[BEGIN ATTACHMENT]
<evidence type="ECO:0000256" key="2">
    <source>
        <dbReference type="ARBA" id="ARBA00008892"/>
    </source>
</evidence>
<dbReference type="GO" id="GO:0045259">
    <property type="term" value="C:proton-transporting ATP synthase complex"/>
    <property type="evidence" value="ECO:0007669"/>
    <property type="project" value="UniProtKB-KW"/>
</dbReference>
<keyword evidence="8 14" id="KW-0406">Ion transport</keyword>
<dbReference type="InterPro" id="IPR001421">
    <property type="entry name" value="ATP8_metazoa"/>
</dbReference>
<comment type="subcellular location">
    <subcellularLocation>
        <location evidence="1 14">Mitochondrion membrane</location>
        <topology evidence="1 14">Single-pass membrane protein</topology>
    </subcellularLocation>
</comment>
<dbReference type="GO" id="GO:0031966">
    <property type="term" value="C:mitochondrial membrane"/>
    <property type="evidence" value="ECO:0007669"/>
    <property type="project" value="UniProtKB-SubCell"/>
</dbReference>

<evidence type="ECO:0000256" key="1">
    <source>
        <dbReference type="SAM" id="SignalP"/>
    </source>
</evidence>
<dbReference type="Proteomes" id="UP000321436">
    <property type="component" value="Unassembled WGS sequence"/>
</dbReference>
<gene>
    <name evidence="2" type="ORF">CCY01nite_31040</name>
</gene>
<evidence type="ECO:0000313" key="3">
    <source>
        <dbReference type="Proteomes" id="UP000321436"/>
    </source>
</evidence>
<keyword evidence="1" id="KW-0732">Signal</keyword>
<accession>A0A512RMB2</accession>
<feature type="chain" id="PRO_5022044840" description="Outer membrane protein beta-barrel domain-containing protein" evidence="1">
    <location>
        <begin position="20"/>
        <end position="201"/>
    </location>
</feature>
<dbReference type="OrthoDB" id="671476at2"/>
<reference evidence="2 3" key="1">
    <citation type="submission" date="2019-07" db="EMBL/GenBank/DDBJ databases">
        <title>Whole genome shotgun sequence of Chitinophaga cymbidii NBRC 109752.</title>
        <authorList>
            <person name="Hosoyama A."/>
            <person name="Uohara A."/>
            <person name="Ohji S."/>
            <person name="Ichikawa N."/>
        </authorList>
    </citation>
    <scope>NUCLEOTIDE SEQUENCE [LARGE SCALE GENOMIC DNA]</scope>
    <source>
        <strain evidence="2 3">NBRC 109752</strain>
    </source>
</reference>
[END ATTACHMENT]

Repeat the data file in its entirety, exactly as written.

<evidence type="ECO:0000256" key="2">
    <source>
        <dbReference type="ARBA" id="ARBA00008892"/>
    </source>
</evidence>
<dbReference type="GO" id="GO:0045259">
    <property type="term" value="C:proton-transporting ATP synthase complex"/>
    <property type="evidence" value="ECO:0007669"/>
    <property type="project" value="UniProtKB-KW"/>
</dbReference>
<keyword evidence="8 14" id="KW-0406">Ion transport</keyword>
<dbReference type="InterPro" id="IPR001421">
    <property type="entry name" value="ATP8_metazoa"/>
</dbReference>
<comment type="subcellular location">
    <subcellularLocation>
        <location evidence="1 14">Mitochondrion membrane</location>
        <topology evidence="1 14">Single-pass membrane protein</topology>
    </subcellularLocation>
</comment>
<dbReference type="GO" id="GO:0031966">
    <property type="term" value="C:mitochondrial membrane"/>
    <property type="evidence" value="ECO:0007669"/>
    <property type="project" value="UniProtKB-SubCell"/>
</dbReference>

<evidence type="ECO:0000256" key="1">
    <source>
        <dbReference type="SAM" id="SignalP"/>
    </source>
</evidence>
<dbReference type="Proteomes" id="UP000321436">
    <property type="component" value="Unassembled WGS sequence"/>
</dbReference>
<gene>
    <name evidence="2" type="ORF">CCY01nite_31040</name>
</gene>
<evidence type="ECO:0000313" key="3">
    <source>
        <dbReference type="Proteomes" id="UP000321436"/>
    </source>
</evidence>
<keyword evidence="1" id="KW-0732">Signal</keyword>
<accession>A0A512RMB2</accession>
<feature type="chain" id="PRO_5022044840" description="Outer membrane protein beta-barrel domain-containing protein" evidence="1">
    <location>
        <begin position="20"/>
        <end position="201"/>
    </location>
</feature>
<dbReference type="OrthoDB" id="671476at2"/>
<reference evidence="2 3" key="1">
    <citation type="submission" date="2019-07" db="EMBL/GenBank/DDBJ databases">
        <title>Whole genome shotgun sequence of Chitinophaga cymbidii NBRC 109752.</title>
        <authorList>
            <person name="Hosoyama A."/>
            <person name="Uohara A."/>
            <person name="Ohji S."/>
            <person name="Ichikawa N."/>
        </authorList>
    </citation>
    <scope>NUCLEOTIDE SEQUENCE [LARGE SCALE GENOMIC DNA]</scope>
    <source>
        <strain evidence="2 3">NBRC 109752</strain>
    </source>
</reference>